Beattie, Roger L. “Seven secrets of Dutch oven cooking,” Backwoods Home Magazine, Inc., 2016/05/26  http://www.backwoodshome.com/seven-secrets-of-dutch-oven-cooking/.

Collester, J.S. Old-Fashioned Woostove Recipes, Bear Wallow Books, 1988.

Sporting Events in the Early 1800s



It wasn’t all hard work for the early pioneers. Those living in the country enjoyed sporting activities just as we do today.

Shooting Matches were great fun for early settlers. Participants aimed their rifles at targets hoping to be the most accurate. These matches normally occurred around Christmas and New Year’s Day.

Horse races were always popular events. The races varied in length from a quarter mile or half mile on a straight path.

One, two, and three mile races, called Fairs, happened on circular tracks. The races took place at harvest time. Large crowds attended to watch the best horses in the area compete during the event that lasted three to four days.

Sports were part of most public gatherings. Country folks enjoyed foot races, jumping, wrestling, and pitching quoits (horseshoes.)

Pioneers also loved fishing. Passing a few hours on the riverbank also provided tasty suppers – as long as the fish took the bait!

-Sandra Merville Hart



“History of The Game of Quoits,” http://www.quoits.com 2015/06/15


Welker, Martin. 1830’s Farm Life in Central Ohio, Clapper’s Print, 2005.


Dreaming of a Father’s Love by Sharon Lavy


When Birdie graduates from high school, she wants nothing more than to work in the family business, pursuing her love of horticulture. Although Birdie has never been able to please her father, she desperately craves his praise. However, he has plans to send her to college, downplaying her contribution to his business.

Sara works for Birdie’s father. Raised by German Baptist parents, she loves her family, but wonders about her birth parents. Her mother refuses to discuss the details of her adoption. Could her birth mother be alive? Sara longs for a brother or sister.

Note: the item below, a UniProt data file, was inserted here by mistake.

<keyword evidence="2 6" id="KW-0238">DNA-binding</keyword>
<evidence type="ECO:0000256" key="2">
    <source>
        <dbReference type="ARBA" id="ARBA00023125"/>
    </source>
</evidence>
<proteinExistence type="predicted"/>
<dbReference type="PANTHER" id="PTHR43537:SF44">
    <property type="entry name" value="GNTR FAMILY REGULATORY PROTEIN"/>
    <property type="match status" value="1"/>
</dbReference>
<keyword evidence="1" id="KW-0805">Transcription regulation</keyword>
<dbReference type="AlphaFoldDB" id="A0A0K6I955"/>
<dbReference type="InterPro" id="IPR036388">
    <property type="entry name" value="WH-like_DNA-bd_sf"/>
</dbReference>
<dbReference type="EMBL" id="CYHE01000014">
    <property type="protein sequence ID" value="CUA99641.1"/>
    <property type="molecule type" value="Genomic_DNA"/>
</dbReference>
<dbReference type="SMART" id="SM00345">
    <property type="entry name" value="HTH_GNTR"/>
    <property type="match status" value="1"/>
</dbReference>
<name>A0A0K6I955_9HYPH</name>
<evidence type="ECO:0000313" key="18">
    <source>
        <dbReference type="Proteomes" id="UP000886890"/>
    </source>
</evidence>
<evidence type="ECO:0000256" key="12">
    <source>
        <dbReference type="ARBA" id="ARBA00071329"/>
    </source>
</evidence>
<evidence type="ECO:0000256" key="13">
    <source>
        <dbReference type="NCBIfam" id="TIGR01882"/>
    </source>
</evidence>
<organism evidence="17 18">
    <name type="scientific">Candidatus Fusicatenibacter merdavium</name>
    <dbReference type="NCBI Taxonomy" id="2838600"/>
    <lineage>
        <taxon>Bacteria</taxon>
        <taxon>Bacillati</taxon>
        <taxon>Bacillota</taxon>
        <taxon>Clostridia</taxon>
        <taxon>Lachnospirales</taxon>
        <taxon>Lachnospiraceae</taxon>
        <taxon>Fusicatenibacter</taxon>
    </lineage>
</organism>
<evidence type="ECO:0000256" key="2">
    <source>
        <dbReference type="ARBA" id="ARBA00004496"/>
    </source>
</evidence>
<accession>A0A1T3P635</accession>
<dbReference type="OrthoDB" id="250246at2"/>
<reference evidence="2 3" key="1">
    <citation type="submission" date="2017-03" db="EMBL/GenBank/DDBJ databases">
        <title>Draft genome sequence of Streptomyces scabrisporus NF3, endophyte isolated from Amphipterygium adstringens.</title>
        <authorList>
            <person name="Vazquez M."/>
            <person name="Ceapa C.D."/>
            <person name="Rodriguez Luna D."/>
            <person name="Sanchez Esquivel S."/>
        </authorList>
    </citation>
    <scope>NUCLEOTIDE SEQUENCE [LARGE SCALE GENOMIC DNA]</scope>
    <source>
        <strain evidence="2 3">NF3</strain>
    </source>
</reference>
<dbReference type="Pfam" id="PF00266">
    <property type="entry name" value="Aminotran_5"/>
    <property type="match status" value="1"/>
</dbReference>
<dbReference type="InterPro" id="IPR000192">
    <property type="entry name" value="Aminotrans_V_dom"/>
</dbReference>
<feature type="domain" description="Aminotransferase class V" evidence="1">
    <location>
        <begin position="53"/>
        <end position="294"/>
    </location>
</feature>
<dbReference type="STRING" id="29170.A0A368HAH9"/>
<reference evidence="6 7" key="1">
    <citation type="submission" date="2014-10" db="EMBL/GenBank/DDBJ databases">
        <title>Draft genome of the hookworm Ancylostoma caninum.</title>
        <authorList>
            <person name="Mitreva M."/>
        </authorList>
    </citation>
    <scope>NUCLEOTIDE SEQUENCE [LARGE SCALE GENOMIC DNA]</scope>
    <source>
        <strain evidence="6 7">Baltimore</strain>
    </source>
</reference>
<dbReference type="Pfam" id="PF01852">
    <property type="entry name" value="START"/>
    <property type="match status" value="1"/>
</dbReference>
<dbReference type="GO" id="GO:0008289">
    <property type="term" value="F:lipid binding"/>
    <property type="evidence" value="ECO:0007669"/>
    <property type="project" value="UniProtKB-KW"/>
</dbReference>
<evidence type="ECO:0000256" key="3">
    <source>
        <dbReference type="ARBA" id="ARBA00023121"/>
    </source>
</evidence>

Dax has built a successful business in real estate. He and his younger sister, Daisy, had been orphaned at a young age. When his two-year-old sister was adopted without him, he vowed to find her one day. Twenty-two years later, he is still searching.

Surprises and tragic events happen when Birdie agrees to help landscape Dax’s new property in this inspiring novel by Sharon A. Lavy. Set in the early 1970s, this book is an enjoyable read!

-Review by Sandra Merville Hart


Dutch Oven Cooking


There is a secret to cooking with Dutch ovens over an open fire: properly placed coals control the interior temperature of the oven.

Begin by choosing a Dutch oven with legs for open fire cooking.

Avoid burned or raw sections or dried out foods by using charcoal briquettes or fire coals of that size. Charcoal has the advantage of even burning for longer periods.

Almost all baked goods bake successfully at 350 degrees. Coals must be carefully placed to achieve this temperature.

Consider the diameter of your Dutch oven to find the best number and allow two coals per inch for cooking. You will need the diameter plus two for the lid and two less than the diameter underneath.

For example, fourteen-inch ovens will have 16 coals on the lid (14 + 2) and 12 coals under the oven (14 – 2.)

The placement of the coals is vital to successful cooking. Arrange them in a circle under the oven on the outer rim. Putting them in the middle burns the meal.

It’s also important to arrange the coals evenly around the outer rim of the lid with four coals in the center. Two go on either side of the handle.

This provides and maintains 350 degrees for about two hours.

Adding one coal to the lid and underneath the oven increases the heat to 400.

The size of the oven you buy determines the kind of meal typically cooked inside it. For instance, 8” or 10” Dutch ovens are great for vegetables, desserts, and side dishes. Cook larger roasts, stews, breads, and chicken in 14” ovens.